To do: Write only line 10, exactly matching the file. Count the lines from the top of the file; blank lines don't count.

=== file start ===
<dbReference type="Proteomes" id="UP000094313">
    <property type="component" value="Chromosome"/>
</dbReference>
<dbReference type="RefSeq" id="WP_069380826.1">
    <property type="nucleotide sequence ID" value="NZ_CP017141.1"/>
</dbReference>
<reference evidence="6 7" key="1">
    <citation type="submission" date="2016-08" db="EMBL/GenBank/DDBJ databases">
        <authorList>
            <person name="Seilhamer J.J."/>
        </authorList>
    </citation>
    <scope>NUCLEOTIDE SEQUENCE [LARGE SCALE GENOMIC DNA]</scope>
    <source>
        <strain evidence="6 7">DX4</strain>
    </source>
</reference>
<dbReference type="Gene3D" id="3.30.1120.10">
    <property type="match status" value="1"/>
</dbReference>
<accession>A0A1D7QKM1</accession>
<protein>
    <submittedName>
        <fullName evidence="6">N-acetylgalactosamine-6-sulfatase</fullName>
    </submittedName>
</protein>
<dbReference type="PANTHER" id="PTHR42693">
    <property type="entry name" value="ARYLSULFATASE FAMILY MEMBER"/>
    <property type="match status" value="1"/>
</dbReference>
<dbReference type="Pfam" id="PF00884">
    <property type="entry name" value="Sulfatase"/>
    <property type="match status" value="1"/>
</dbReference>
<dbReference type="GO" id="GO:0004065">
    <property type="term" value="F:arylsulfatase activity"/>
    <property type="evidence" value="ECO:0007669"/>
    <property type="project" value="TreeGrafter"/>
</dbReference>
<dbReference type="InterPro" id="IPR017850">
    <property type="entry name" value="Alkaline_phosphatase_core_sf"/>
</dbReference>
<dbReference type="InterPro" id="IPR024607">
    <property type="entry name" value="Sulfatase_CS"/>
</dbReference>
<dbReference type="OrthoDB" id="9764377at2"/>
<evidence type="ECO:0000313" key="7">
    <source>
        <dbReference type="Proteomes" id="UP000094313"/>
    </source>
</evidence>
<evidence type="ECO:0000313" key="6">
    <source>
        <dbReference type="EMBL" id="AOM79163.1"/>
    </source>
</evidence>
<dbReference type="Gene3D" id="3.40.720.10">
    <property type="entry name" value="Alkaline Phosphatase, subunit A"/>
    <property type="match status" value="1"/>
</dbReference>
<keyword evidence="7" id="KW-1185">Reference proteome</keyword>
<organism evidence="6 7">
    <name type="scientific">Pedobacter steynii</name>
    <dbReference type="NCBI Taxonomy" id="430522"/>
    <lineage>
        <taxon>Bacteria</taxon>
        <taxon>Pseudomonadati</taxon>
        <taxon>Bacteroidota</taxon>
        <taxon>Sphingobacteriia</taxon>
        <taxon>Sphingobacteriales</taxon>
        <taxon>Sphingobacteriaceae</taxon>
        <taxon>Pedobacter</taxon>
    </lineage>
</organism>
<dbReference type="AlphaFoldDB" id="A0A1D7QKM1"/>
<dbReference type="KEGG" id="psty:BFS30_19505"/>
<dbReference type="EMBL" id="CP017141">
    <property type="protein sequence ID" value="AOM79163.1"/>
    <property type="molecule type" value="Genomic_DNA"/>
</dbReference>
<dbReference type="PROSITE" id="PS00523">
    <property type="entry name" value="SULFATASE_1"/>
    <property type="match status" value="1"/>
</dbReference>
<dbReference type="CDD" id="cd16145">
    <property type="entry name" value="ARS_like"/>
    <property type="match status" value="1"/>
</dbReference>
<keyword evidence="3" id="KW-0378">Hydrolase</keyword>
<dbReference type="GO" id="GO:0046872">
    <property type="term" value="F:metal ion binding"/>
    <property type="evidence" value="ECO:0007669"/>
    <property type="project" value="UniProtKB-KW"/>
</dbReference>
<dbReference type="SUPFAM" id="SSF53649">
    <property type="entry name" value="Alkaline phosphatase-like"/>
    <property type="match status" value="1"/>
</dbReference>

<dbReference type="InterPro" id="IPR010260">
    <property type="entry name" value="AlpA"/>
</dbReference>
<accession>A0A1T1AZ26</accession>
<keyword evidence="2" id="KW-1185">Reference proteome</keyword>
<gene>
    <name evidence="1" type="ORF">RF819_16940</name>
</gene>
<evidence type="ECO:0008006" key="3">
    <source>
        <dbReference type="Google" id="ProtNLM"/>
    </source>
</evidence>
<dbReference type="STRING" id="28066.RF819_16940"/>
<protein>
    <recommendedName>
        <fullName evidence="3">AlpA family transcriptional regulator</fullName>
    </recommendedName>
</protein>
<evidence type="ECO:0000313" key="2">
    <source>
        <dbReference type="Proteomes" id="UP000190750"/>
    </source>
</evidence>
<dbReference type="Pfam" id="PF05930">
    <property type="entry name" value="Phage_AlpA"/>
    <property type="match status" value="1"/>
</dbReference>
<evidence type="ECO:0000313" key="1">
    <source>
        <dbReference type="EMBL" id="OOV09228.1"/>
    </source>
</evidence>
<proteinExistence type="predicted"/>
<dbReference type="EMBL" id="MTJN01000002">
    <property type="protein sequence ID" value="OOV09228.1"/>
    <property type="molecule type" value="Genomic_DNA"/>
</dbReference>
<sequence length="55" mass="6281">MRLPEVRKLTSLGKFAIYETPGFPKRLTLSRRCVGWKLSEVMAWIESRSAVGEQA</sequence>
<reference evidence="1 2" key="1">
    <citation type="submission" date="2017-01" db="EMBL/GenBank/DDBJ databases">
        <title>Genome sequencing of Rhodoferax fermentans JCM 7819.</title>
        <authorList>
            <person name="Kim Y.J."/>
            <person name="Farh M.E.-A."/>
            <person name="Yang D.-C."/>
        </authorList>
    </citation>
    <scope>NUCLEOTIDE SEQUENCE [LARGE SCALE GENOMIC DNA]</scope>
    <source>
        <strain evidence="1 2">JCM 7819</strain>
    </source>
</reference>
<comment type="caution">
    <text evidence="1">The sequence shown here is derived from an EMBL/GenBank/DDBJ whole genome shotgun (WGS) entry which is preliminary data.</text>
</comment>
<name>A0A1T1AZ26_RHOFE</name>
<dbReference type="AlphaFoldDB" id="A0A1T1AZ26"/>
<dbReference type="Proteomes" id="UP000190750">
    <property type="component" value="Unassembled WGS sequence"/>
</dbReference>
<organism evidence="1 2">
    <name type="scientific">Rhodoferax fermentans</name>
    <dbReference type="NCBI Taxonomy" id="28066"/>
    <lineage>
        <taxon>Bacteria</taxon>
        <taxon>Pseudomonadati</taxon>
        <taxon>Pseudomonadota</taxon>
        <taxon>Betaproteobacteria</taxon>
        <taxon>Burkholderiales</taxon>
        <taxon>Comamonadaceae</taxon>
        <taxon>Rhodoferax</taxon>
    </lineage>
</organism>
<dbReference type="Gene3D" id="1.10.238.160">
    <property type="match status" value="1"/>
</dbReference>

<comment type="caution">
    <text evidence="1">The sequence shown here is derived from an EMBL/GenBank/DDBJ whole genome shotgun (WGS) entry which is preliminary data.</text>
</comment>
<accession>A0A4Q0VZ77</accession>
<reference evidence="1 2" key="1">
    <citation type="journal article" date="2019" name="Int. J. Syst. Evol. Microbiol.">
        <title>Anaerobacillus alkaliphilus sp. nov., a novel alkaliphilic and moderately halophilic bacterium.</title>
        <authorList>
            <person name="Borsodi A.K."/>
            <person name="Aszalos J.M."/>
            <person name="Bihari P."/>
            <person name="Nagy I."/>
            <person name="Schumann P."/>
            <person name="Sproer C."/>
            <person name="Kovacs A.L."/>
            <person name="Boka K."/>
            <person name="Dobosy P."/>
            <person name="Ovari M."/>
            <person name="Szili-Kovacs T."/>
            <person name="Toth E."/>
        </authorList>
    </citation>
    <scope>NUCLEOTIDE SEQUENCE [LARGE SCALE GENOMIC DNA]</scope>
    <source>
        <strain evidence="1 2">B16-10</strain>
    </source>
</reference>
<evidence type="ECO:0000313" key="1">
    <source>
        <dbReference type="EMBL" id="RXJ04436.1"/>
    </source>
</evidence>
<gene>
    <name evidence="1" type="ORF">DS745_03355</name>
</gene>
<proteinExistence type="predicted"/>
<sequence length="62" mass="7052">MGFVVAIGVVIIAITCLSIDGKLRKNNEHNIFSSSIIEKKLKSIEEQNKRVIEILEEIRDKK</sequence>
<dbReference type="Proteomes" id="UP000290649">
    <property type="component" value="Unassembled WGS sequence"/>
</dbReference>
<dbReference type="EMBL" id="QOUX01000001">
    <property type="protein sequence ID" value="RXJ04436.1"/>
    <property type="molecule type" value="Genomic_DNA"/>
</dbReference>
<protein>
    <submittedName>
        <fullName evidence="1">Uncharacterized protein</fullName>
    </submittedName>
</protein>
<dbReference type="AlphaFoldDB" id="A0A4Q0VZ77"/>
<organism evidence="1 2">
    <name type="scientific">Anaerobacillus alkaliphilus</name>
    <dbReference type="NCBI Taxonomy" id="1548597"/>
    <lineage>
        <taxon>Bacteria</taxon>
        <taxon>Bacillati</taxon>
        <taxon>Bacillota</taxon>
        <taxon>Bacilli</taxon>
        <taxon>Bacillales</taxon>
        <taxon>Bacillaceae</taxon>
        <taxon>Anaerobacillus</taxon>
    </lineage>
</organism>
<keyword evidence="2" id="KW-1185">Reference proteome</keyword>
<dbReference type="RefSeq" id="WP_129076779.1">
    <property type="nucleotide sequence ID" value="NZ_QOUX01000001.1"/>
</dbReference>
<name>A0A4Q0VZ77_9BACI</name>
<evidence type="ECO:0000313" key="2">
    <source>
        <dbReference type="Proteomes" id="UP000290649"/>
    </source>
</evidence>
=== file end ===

            <person name="Seilhamer J.J."/>